The United Nations Human Rights Council adopted a US-sponsored resolution on “Promoting reconciliation, accountability and human rights in Sri Lanka” on March 27. But the resolution makes no mention of the plight of the Tamil people. The word “Tamil” does not appear once. The resolution expresses “serious concern at the continuing reports of violations of human rights in Sri Lanka, including sexual and gender-based violence, enforced disappearances, extrajudicial killings, torture and violations of the rights to freedom of expression, association and peaceful assembly”.
Addressing the United Nations Human Rights Council meeting in Geneva on March 14, Ananthi Sasitharan said: “We request this assembly calls for an international investigation on genocide, and as an immediate step, to come out with a mechanism to stop the ongoing genocide of Eelam Tamils.” The Tamil ethnic minority in Sri Lanka is largely based on the island's north and east. With Tamils facing discrimination and violent pogroms, the Liberation Tigers of Tamil Eelam waged a decades-long armed struggle for an independent state.
Throughout March, the United Nations Human Rights Council (UNHRC) will be reviewing the human rights situation in Sri Lanka, among other countries, at it meeting in Geneva. At last year’s session, the UNHRC passed a resolution calling on the Sri Lankan government to “conduct an independent and credible investigation into allegations of violations of international human rights law and international humanitarian law”.
“Contrary to popular belief, the end of the war has actually deepened the ethnic conflict. This is because the underlying causes for the conflict have not been addressed and in certain ways exacerbated”. These were the words of C. V. Wigneswaran, chief minister of the Northern Provincial Council (NPC) in Sri Lanka, addressing an academic conference in capital, Colombo, on February 13.
More than 1000 students protested against the closure of the Jaffna University on December 2, TamilNet said. The university was reopened that day after several weeks of closure. All universities in Sri Lanka had been closed during the Commonwealth Heads of Government Meeting to prevent them being used as organising centres for protests. But in the case of Jaffna University, situated in the predominantly Tamil north of the island, the closure was prolonged to prevent students from marking Heroes Day on November 27.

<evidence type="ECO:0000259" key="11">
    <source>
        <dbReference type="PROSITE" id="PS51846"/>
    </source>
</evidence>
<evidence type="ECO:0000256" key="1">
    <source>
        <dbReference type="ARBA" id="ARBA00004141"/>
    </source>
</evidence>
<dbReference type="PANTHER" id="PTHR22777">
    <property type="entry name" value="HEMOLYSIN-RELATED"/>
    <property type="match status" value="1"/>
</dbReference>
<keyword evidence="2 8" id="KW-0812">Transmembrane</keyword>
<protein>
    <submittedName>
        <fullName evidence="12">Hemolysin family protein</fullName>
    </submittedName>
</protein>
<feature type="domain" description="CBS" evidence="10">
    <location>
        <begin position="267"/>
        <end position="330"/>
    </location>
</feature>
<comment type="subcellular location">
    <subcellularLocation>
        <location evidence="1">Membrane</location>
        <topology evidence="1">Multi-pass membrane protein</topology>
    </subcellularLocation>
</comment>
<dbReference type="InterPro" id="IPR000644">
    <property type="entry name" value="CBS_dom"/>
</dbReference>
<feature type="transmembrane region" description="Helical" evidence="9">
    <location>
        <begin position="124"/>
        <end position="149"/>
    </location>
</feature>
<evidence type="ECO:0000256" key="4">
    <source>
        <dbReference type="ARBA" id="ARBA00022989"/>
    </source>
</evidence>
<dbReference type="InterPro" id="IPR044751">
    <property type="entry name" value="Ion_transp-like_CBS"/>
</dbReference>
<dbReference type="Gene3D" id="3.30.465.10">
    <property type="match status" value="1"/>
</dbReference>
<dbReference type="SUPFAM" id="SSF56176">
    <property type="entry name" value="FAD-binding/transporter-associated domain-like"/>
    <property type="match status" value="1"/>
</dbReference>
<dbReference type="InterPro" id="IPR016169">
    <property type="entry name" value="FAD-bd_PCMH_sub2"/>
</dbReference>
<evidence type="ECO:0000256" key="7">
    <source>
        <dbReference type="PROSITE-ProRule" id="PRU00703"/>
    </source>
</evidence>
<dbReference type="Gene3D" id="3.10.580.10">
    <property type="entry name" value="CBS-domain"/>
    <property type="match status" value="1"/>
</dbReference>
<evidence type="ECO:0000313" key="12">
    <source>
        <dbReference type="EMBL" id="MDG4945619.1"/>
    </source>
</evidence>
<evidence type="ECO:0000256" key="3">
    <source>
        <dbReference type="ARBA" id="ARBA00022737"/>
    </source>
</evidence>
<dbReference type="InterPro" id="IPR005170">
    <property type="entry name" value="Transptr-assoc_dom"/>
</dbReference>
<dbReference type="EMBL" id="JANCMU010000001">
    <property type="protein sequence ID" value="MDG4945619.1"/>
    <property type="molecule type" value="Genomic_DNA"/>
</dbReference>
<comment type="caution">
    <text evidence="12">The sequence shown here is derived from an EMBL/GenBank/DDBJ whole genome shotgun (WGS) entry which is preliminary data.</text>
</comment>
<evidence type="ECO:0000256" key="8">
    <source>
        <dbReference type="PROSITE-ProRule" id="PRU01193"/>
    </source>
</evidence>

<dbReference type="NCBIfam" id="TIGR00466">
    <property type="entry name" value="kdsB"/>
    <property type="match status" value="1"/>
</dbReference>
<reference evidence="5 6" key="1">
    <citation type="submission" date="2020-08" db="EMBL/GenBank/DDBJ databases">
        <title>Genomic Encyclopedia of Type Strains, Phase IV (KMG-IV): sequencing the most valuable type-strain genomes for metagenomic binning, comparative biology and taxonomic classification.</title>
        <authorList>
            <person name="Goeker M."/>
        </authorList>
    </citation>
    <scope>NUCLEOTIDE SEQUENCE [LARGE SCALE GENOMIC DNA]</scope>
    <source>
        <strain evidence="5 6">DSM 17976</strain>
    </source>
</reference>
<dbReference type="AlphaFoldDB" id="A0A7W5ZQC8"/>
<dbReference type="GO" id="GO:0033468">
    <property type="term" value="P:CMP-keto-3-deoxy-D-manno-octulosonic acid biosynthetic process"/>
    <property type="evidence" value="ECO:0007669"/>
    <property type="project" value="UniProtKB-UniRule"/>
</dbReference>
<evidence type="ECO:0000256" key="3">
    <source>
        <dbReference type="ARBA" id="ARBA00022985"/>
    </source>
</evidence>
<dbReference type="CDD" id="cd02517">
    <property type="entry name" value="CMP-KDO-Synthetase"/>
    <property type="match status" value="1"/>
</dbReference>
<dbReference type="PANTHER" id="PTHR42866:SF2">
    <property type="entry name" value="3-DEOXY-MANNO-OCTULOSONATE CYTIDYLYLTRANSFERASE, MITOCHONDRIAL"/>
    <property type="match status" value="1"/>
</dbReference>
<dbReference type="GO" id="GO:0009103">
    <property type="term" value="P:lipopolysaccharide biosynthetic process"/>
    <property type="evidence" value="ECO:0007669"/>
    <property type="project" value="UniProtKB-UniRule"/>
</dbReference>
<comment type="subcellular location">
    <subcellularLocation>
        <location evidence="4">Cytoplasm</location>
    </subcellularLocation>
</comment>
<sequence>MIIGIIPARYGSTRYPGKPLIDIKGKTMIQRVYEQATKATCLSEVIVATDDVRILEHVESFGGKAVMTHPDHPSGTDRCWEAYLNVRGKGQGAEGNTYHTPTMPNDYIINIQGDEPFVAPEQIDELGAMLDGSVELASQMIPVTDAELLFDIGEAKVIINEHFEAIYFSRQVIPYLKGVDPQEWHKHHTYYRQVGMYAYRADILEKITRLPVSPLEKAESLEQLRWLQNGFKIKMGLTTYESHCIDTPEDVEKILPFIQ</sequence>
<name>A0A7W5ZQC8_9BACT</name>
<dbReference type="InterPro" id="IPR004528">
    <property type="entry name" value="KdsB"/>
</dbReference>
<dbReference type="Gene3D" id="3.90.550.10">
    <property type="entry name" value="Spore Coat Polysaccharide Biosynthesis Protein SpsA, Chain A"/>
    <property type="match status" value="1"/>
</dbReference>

Nearly 1000 workers at the Ansell Lanka factory in Sri Lanka’s Biyagama Export Processing Zone have been on strike since October 11 in protest against the sacking of their union branch president. Later, 10 other union members were also sacked. The striking workers set up a camp at the bus stop outside the factory. The company obtained a court injunction banning the camp.
At the Commonwealth Heads of Government Meeting (CHOGM) in Colombo on November 15 — boycotted by India and Canada in protest against the Sri Lankan regime's crimes against humanity towards the Tamil people — Australian Prime Minister Tony Abbott said of the regime's crimes: "Sometimes in difficult circumstances, difficult things happen.”
At long last the reality of the human rights crisis in Sri Lanka is appearing in the Australian media. Not just the fact that more than 40,000 Tamil civilians were killed by the Sri Lankan army in a month in 2009, but that Sri Lankans of all ethnic backgrounds continue to be subject to torture, rape, arbitrary detention, disappearance and death. The Commonwealth Heads Of Government Meeting (CHOGM), which opened in Sri Lanka on November 15, has meant special attention is being paid to these human rights abuses.
Last month, the High Court heard a case brought by lawyers for Ranjini, a Tamil woman who was accepted as a refugee but is being held in indefinite detention because ASIO considers her a security threat. Ranjini is one of 47 people in this situation. They face the prospect of spending the rest of their lives in detention because ASIO claims that they are “likely to engage in acts prejudicial to Australia’s security”. Ranjini’s lawyers said detaining people for life without charge, trial or conviction for any crime is illegal. The High Court has reserved its decision.
The Tamil National Alliance won an overwhelming majority in the Northern Provincial Council elections held on September 21. TNA leader C. V. Wigneswaran is expected to become chief minister of the Northern Province, a predominantly Tamil area in the north of the island of Sri Lanka. The TNA, with 78% of the vote, won 30 of the 38 positions on the NPC. The United Peoples Freedom Alliance, the party of Sri Lankan president Mahinda Rajapaksa, won seven positions, while the Sri Lanka Muslim Congress won one.